Beyond the Cup: Tea-Infused Cooking


The Leafsters at Happy Lucky’s Teahouse are always trying to find more ways to ingest tea. They slurp, brew and inhale the stuff, and now have taken their tea love a step further – they eat it. Eat tea, you say? Who wants to chew on tiny dried leaves? It tastes great when brewed and poured into a cup, and the health benefits are numerous, but why fix something that’s not broken?  However, it is amazing to discover how much more you can get out of tea beyond a cup of steamy goodness. Tea infused cooking and baking is a whole new culinary frontier: imagine taking a sweet, smooth bite into a delicately flavored matcha infused donut. Or, if savory is your thing, try a warming bowl of butternut squash soup infused with the smoky earth flavors of Lapsang Souchong.  If your mouth is watering and you want to learn how to infuse tea flavors into your next meal, here are a few ideas.

How to incorporate tea into cooking:

Cooking with tea is a creative and fun process, but it does not have to be complicated. You can enhance decadent desserts or savory suppers with tea, so the possibilities for experimentation are endless. Here are some methods you can try:

Dry rubs:

When cooking with tea, think of it as a spice. It’s really just a concentrated flavor encased in a dried leaf. For a rich, earthy flavor, grind up Velour Pu-er and use it as a rub for steak.


The subtle flavor of tea can add a complex dimension to any marinade. Try a Sweet Tea Chicken marinade, or a Black Tea Soaked Tofu to produce complex flavors working together in all the right ways.

Grind it:

Sprinkling ground tea leaves into meals is a quick way to get the best of both worlds. Our Hojicha ground and sprinkled over vanilla ice cream is a particularly nice combination. You could also create a savory dusting of ground Lapsang Souchong with a dash of garlic for your favorite vegetable dishes.

Blend it:

Matcha is a great addition to almost any smoothie. Put some in a blender with a banana and some milk. Your taste buds will thank you immediately.

Infuse it:

In an article called, “A Bit of Tea Alchemy,” Robert Wemischner, pastry chef, and culinary educator said: “Whether butter, cream, or oil, food chemistry tells us that fat is a carrier of flavor to the palate”. The best way to carry tea flavors into baking is to whip up some tea infused butter. The trick is to melt unsalted butter in a saucepan and add tea leaves. Let it sit for about 5 minutes on low heat. Then, remove and let it cool down for another 5 minutes. Pour your tea butter through a fine sieve, making sure to press on the leaves to squeeze any last flavor into your infusion. Let the butter cool to room temperature and use as you would in your baked goods.


Scones at Happy Lucky’s made at the Linden Street Cafe


At Happy Lucky’s Teahouse, we have collaborated with Linden Street Cafe to create tea infused scones. The flavors rotate based on what the baker and Leafsters are excited about each week. Some past and present infusions have been:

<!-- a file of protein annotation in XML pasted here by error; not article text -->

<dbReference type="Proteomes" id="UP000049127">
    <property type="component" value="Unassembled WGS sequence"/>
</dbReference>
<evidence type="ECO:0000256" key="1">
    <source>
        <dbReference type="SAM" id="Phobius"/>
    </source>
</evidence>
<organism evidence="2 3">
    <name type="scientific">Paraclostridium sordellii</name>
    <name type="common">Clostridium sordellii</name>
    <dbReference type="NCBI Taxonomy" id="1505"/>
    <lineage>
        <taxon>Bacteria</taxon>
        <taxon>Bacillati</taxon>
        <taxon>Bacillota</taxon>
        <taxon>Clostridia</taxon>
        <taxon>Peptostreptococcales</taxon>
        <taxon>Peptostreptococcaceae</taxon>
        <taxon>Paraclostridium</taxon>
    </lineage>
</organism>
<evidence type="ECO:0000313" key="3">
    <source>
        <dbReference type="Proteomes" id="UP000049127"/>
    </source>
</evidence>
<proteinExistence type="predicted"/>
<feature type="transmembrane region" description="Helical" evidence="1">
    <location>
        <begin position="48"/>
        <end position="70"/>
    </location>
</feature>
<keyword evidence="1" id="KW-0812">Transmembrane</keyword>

• Madame Grey Scones 
  • Matcha Scones with Lemon Glaze
  • Honey Jasmine Scones
  • Chamomile Lavender Scones (sometimes with blueberries!)
  • Egyptian Dreams Scones with Pears/Apples
  • Shakti Chai Scones with Apples
  • Matcha Scones with Lemon Glaze
  • White Acai Scones with Blueberries or Lemon Glaze
  • Blackberry Sage Cheesecake 
  • Mahatma Masala Chai Cheesecake

If you’re looking for some recipes to try yourself, create a Shakti Chai infused butter for the most exciting oatmeal raisin cookies you’ll ever have, or use Madame Grey in a custard by infusing the tea into the cream.

Eat it as is:

Give your next meal a nutritional boost and a little extra fiber by adding spent green tea leaves. After you enjoy a nice cup of Sencha, Gyokuro, or Genmaicha tea, toss the leaves into some rice and veggies and enjoy. You could also toss your tea leaves in Tamari or Shoyu for a tasty tea salad.

Tea it:

How do you make tea? Boiling water and leaves. If you ever have a recipe that calls for water, just substitute it for actual tea. Use smoky teas like Lapsang Souchong for a soup stock or stew recipe. When making rice, you can discover a delightful new flavor by adding Jasmine Tea to the boiling water.

Tea Seed oil:  

This nutritious oil can be used like any other cooking oil. Its slightly nutty aroma can bring out the best in a savory dish like roasted veggies.  Since 3rd century B.C., Tea Seed Oil has been consumed for its amazing nutritional benefits. It resembles olive oil and grapeseed oil in its excellent storage qualities and low content of saturated fat. Recent laboratory studies performed by the University of Nebraska have shown that this unique oil is one of the most highly nutritious edible oils. Tea Seed Oil may help boost the immune system, maintain healthy cholesterol levels and promote cardiovascular health. Salad dressing, stir fry, dipping, sauteeing, marinades… the possibilities are endless.

If you aren’t quite ready to take it on in your own kitchen, you can still experience the delight of tea infused foods right here in Fort Collins. We’ve collaborated with several businesses in the community to bring tea to the next level. Starting May 22nd, we will take you on a Tea About Town Tour. Join our live stream on Facebook to learn more about the tea and food scene in Downtown Fort Collins. Some stops on our tour will be:

Hope to see you there!

What recipes do you want to try? Let us know. Share your favorite recipes with us on Facebook, where we’ve posted some of ours.


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